Modulift helping to build world’s first offshore energy island


Modulift, a lifting equipment manufacturer, is facilitating the construction of a complex offshore energy project in the North Sea. Deemed to be the world’s first artificial energy island, “Princess Elisabeth” marks a milestone in renewable energy infrastructure development.

Situated 30 miles off the coast of Belgium, in the 3.5-GW Princess Elisabeth offshore wind zone, the island will act as an international energy hub to centralize all electricity produced by wind farms in the zone.

Construction on the island will run until end of 2026. (Courtesy: Modulift)

TM Edison, a joint venture between marine companies Jan De Nul and DEME Group NV, isresponsible for the construction and installation of the energy island, which will contribute to the EU’s goal of 300GW offshore wind capacity by 2050.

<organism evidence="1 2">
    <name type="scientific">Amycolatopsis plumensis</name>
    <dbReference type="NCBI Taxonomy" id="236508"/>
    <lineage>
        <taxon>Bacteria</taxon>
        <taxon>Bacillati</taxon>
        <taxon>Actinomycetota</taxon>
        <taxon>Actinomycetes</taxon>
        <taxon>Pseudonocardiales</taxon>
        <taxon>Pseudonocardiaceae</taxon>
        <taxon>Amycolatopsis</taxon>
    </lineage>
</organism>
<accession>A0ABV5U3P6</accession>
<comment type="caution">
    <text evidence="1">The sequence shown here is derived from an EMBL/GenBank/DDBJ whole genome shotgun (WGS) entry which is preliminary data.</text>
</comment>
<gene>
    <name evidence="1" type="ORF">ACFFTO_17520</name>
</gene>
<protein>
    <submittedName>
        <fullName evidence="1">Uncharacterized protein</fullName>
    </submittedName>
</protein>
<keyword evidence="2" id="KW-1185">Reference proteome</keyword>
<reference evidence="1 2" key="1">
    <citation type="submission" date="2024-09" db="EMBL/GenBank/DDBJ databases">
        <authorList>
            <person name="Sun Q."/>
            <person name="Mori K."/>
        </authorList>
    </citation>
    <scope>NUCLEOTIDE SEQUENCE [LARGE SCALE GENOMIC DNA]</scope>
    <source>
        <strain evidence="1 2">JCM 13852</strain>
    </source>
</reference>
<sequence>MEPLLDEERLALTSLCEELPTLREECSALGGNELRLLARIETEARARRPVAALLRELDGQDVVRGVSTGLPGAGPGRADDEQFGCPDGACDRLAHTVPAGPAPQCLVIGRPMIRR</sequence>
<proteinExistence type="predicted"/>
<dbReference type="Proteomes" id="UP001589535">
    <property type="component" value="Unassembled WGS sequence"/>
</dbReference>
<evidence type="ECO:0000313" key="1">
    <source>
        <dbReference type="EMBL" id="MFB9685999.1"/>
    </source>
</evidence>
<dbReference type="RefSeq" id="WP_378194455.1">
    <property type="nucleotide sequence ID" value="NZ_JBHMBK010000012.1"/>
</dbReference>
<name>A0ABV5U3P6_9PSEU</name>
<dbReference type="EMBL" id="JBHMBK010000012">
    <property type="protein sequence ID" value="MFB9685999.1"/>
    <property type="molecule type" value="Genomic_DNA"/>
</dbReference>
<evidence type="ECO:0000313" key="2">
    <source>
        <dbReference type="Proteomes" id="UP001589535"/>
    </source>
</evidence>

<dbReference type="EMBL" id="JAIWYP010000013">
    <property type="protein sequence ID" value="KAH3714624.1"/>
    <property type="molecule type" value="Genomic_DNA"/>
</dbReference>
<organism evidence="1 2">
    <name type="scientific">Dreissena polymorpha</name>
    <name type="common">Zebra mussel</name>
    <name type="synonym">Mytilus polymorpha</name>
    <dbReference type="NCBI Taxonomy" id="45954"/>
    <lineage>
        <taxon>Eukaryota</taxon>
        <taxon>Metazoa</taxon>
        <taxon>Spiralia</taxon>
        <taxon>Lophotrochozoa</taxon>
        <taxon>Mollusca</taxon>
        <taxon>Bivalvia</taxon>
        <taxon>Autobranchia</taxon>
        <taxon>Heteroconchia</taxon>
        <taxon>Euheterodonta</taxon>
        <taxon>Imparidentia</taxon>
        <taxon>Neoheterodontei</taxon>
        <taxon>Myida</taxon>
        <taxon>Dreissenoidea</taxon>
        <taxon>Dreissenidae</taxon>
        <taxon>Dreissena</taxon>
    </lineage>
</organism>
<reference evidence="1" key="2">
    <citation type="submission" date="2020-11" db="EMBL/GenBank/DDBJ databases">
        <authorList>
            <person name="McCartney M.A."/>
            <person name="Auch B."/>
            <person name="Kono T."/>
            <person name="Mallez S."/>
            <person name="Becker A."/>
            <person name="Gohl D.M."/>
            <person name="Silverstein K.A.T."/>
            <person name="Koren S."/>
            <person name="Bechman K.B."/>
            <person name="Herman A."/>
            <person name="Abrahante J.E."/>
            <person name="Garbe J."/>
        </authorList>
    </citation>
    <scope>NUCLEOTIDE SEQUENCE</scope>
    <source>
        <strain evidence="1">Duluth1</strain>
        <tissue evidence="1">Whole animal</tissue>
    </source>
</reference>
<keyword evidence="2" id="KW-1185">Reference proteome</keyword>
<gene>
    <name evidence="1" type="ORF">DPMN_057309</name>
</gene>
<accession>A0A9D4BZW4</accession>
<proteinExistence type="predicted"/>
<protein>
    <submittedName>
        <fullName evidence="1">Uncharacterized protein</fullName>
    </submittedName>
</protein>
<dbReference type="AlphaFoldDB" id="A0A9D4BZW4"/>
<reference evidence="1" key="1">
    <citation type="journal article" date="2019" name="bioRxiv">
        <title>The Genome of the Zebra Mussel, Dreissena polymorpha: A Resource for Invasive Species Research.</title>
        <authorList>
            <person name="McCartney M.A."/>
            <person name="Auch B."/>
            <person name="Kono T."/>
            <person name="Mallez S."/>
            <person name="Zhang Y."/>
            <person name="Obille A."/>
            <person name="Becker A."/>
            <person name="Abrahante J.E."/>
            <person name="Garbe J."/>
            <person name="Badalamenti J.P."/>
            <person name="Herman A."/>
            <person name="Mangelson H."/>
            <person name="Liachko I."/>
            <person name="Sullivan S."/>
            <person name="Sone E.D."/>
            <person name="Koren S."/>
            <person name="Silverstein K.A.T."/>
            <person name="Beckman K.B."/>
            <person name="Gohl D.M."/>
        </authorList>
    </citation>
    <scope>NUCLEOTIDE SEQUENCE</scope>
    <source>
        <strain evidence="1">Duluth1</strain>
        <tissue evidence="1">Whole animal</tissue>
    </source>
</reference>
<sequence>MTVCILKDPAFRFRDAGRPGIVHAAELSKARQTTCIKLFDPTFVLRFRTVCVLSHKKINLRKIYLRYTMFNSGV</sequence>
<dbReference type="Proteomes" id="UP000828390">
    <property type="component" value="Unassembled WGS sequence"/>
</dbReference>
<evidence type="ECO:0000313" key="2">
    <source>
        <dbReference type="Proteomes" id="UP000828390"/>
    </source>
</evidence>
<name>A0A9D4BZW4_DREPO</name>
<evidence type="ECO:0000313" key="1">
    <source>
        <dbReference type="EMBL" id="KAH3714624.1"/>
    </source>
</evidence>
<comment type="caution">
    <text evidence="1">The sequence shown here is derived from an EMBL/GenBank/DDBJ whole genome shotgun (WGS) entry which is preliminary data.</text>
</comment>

Assembling the infrastructure of the energy island requires lifting and maneuvering of large structural elements and equipment. The outer perimeter of the island will be made up of a series of concrete structures known as caissons. These are built onshore before being transported to their offshore location.  Construction of the Princess Elisabeth Island is expected to last until the end of 2026.

Modulift’s spreader beams have been integral to the construction of the concrete sections, with one formwork section weighing around 17 tons and 10m in length. We are using a 1-over-1 configuration, utilizing a MOD 34 spreader beam at the top and a MOD 24 on the bottom. Modulift spreader beams have been instrumental in safely hoisting the formwork into position,” said Ruben Verschueren, TM Edison’s site superintendent, civil works.

 “Modulift is known for its iconic yellow spreader beams across the renewable and offshore energy sectors, and has set the precedent for safety, efficiency, and fast delivery in the global lifting industry,” said Sarah Spivey, managing director.

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